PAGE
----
This book (256 pages) was published in March of 2011 by Riverhead Books. The book takes you to Hawaii. David read Unfamiliar Fishes and loved it; it wouldn't be on our site if he didn't recommend it.
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Sarah Vowell is the person you wish had been sitting with you in the back of history class. She’d entertain you with a stream of commentary, but she’d also be taking notes because she’s a smart-aleck who pays attention. This is her history of Hawaii delivered with snark and insight.
Specifically, Vowell takes on the emotionally challenging topic of US colonization of Hawaii and, along the way, weaves in the way Cuba, Puerto Rico, the Philippines, and Guam were also snared in the annexation net.
Her story begins when Hawaii was ruled by the Polynesian natives descended from the original settlers. It ends when they ceded their independence to the US because of Christianity, capitalism, and the American military. This is probably not a book that will make you feel great about the United States in the 19th century — but it doesn’t seem unbalanced, either.
Vowell is part Cherokee, a descendant of the Native Americans who were marched at gunpoint to Oklahoma on the Trail of Tears. Early in the book, she tells the story of her great-grandfather emigrating from Sweden:
‘Whenever I eat plate lunch, I always think back to the lore of my Swedish great-grandfather’s voyage across the Atlantic. Supposedly, the only food he brought with him on the ship was a big hunk of cheese. Then he befriended a German in steerage whose only food was a big hunk of sausage. The Swede shared his cheese with the German and the German shared his sausage with the Swede.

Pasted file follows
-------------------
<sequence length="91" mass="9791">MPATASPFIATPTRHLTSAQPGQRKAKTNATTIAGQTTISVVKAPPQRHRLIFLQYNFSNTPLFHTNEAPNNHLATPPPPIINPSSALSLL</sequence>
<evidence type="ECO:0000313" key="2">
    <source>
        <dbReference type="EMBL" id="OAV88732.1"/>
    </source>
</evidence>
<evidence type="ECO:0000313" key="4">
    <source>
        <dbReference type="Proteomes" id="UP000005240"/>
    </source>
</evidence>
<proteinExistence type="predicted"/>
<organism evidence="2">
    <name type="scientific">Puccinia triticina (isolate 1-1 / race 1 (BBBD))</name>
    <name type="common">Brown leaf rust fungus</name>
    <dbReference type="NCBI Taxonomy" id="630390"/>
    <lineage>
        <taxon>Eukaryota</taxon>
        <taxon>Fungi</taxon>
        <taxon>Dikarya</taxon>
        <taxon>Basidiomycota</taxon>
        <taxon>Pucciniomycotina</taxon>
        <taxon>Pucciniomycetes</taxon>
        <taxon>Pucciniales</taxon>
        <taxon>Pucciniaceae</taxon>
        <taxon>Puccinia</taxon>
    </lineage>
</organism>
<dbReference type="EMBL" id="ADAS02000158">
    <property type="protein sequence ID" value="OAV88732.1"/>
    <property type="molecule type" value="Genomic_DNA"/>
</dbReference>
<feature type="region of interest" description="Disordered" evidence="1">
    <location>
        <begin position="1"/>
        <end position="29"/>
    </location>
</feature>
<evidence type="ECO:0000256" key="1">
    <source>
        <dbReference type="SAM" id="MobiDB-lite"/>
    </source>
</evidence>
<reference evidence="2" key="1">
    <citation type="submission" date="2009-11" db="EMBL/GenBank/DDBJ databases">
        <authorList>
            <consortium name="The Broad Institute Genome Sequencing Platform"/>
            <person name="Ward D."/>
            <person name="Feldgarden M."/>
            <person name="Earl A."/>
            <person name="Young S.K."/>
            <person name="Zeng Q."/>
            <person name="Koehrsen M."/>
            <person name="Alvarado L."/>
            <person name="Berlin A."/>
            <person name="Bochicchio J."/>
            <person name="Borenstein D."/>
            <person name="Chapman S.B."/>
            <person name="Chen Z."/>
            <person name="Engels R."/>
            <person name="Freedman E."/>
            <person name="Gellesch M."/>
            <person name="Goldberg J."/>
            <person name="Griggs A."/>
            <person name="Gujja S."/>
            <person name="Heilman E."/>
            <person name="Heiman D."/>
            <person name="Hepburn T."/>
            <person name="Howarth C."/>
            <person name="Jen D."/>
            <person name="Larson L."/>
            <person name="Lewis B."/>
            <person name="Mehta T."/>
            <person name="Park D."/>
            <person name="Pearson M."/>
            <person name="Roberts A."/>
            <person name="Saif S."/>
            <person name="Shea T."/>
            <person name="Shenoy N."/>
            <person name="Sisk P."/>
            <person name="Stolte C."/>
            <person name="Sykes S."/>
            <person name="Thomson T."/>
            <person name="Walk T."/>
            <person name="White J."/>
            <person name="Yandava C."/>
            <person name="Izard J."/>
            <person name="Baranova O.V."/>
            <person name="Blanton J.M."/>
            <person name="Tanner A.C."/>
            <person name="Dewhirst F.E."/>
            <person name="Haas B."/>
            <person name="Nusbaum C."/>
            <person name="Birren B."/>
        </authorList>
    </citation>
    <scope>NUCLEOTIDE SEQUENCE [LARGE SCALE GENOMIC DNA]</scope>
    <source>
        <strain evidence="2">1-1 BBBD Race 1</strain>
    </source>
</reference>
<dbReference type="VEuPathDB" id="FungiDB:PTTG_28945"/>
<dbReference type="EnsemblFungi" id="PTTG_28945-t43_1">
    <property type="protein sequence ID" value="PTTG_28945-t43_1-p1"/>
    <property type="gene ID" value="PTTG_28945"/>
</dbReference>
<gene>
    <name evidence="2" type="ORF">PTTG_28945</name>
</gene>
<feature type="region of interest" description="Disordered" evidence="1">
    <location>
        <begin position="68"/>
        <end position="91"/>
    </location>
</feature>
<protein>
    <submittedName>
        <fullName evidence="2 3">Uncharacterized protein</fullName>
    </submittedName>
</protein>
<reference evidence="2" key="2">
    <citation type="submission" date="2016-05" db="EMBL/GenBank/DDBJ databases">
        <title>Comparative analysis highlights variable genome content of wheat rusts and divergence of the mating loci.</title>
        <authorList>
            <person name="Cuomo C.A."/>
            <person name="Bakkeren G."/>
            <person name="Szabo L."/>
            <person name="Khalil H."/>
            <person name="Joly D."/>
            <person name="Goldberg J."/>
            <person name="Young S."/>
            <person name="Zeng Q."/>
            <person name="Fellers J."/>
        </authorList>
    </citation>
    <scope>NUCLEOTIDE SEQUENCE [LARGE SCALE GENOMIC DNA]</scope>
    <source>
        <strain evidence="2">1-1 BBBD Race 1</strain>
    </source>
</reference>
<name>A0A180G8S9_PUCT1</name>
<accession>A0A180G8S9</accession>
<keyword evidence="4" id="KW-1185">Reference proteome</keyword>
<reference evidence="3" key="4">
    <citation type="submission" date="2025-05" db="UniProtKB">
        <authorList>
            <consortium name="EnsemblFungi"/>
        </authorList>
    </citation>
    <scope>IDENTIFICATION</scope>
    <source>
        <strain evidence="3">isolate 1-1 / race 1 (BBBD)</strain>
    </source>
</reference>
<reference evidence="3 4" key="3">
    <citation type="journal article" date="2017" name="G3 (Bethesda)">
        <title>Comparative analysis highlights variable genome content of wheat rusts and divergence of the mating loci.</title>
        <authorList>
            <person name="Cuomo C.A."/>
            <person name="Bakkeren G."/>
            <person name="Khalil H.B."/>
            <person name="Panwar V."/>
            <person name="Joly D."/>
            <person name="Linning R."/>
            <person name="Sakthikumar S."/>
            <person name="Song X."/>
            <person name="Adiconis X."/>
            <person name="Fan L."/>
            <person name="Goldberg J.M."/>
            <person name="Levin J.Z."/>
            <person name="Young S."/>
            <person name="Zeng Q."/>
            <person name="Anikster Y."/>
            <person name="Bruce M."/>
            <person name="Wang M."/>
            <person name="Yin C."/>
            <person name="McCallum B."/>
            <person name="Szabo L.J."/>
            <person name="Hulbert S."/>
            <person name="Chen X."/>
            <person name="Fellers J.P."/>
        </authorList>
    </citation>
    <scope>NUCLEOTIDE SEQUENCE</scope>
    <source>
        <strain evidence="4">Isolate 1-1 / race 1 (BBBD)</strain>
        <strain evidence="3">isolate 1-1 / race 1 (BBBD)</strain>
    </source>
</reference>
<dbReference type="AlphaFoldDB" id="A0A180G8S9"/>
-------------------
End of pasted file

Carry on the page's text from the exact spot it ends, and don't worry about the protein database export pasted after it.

Growing up, I came to know America as two places — a rapacious country built on the destruction of its original inhabitants, and a welcoming land of opportunity and generosity built by people who shared their sausage and their cheese.’
That’s the heart of the issue: Both of those things are true. And this book is about how both of those things are true for Hawaii.
Vowell has done her homework. She shares stories unearthed in her readings of the diaries and speeches of the original missionaries and their wives. These historical records are supported with modern interviews. Reading it is like having a friend who spent nine months immersing herself in Hawaii’s beginnings, then came to your place for dinner — a bottle of wine in hand — to tell you all about it.
You can, in fact, have a cast of talented voices tell you all about it: The audiobook is narrated by the author, along with Keanu Reeves, Paul Rudd, Fred Armisen, Bill Hader, Maya Rudolph, and John Hodgman as Teddy Roosevelt. If you’re curious about the gritty details of how Hawaii became a state, or simply like spending time with Sarah Vowell, this book is an informative, entertaining journey.
I suppose the double-sided way I see the history of Hawaii — as a painful tale of native loss combined with an idealistic multiethnic saga symbolized by mixed plates in which soy sauce and mayonnaise peacefully coexist and congeal — tracks with how I see the history of the United States in general. — Sarah Vowell
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